Billions of mountain pine beetles from B.C. are expected to devastate forests in Ontario, Quebec and the Maritime provinces as they munch their way east over the next two decades, scientists predict in a new documentary.

"Most every scientist studying the beetle feels that it's inevitable," said David York, the filmmaker behind The Beetles Are Coming, which airs on CBC TV's The Nature of Things Thursday.

"It's going to happen and we're going to have to adapt."

The rice grain-sized mountain pine beetle has already wiped out an area of B.C.'s lodgepole pine forest as large as Nova Scotia and New Brunswick combined. It has since crossed the Rocky Mountains into Alberta and is heading for Saskatchewan.

The mountain pine beetle is native to northern B.C. where it has long played an important role in the renewal of lodgepole pine forests, York said.

"The beetle's job is to take out 80- to 100-year-old over-mature pine trees, thin out the canopy and allow room and nutrients for younger trees to grow."

Lodgepole pines have evolved defences against the beetles, which have also traditionally been kept in check by harsh, cold winters, limiting their damage to small outbreaks every 25 years or so.

Natural balance disrupted

York's film, based on a book Empire of the Beetle by Calgary writer Andrew Nikiforuk, explores how climate change has thrown the natural balance of the beetle-lodgepole pine relationship out of whack, and looks at the serious consequences for both humans and natural ecosystems.

The mountain pine beetle has destroyed millions of hectares of B.C. forest, turning tree-covered mountains red and then grey.The mountain pine beetle has destroyed millions of hectares of B.C. forest, turning tree-covered mountains red and then grey.(52 Media Inc./CBC)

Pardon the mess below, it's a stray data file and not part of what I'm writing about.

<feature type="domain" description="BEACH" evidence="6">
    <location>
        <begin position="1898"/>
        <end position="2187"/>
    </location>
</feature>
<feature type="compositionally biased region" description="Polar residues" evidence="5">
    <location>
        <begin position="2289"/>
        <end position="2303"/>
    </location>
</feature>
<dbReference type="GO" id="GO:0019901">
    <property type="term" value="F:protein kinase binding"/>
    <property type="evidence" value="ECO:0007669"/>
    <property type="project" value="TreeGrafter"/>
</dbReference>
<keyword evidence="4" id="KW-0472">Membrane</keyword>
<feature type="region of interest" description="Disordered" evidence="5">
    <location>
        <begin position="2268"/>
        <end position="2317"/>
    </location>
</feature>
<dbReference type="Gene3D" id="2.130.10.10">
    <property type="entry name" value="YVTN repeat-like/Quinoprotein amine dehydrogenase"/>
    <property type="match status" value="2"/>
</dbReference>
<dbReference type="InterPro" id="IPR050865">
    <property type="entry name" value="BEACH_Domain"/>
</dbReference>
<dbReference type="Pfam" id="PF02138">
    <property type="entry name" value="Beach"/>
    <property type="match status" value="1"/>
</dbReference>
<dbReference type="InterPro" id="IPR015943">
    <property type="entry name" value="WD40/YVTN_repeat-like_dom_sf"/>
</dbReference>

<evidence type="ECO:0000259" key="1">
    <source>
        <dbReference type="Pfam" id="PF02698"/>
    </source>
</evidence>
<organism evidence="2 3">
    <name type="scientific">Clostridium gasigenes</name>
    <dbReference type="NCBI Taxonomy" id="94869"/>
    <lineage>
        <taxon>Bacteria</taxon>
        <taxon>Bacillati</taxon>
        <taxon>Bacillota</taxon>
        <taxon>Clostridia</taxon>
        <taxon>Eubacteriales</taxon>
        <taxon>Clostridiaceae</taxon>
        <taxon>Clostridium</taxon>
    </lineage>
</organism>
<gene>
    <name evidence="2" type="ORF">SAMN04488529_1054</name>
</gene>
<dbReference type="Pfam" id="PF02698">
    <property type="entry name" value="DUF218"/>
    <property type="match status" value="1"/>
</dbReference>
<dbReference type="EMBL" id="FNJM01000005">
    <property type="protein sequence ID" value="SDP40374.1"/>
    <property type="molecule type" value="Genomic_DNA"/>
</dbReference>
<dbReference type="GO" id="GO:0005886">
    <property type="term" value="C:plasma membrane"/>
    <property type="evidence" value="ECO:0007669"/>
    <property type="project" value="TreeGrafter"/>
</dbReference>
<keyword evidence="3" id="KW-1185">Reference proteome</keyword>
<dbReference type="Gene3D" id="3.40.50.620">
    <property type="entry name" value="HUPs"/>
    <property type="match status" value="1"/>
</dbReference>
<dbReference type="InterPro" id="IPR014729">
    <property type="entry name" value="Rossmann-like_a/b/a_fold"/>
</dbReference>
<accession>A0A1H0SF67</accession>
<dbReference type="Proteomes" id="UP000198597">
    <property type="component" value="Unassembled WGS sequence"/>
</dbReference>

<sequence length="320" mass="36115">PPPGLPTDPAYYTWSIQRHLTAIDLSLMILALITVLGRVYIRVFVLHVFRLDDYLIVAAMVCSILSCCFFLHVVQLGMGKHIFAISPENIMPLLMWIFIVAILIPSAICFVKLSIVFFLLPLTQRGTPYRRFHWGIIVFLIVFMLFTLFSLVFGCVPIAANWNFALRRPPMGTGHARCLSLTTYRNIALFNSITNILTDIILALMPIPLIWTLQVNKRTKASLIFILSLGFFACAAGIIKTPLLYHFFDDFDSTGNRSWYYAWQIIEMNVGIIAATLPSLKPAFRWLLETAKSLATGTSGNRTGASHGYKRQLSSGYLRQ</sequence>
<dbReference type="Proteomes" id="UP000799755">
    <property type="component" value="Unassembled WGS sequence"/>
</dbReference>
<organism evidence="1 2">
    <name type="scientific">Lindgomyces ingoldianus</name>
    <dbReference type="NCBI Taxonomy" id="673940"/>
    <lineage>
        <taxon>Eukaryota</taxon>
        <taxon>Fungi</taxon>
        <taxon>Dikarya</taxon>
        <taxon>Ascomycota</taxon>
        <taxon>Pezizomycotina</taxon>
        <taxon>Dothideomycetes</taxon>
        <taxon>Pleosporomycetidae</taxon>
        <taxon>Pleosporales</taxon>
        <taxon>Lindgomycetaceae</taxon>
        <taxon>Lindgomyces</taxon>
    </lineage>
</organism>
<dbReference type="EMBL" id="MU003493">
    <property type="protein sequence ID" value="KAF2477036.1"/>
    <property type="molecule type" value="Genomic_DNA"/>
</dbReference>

Warmer winters have allowed beetle populations to explode and wipe out millions of hectares of B.C. forest. The beetles have expanded their range into Alberta and jack pine forests that have no defences against this invader. The effects on forest ecosystems and the forestry industry have been devastating.

York said the story is really an illustration about the impact of climate change.

"Nobody would have expected that a simple degree and a half of warming in the interior of B.C. would unleash a beetle outbreak in 18 million hectares worth of pine forest," he said.

He added that while it's relatively easy to predict certain effects of climate change, such as drier weather that leads to droughts, "it's all of the unanticipated effects that are going to be what bite us in the ass."

Globe2012: The One Keynote Address to Take to the Bank

What does the future hold for us in an energy-constrained economy?

Do you search for reliable, thoughtful people whose insights will help navigate the massive changes the world is undergoing? Are your efforts mostly futile? We understand your frustration. In a media environment long since overloaded with unfiltered information, it is becoming harder to sift through the crap that passes for reasoned, impartial analysis these days.

Last week was different.

Read more: Globe2012: The One Keynote Address to Take to the Bank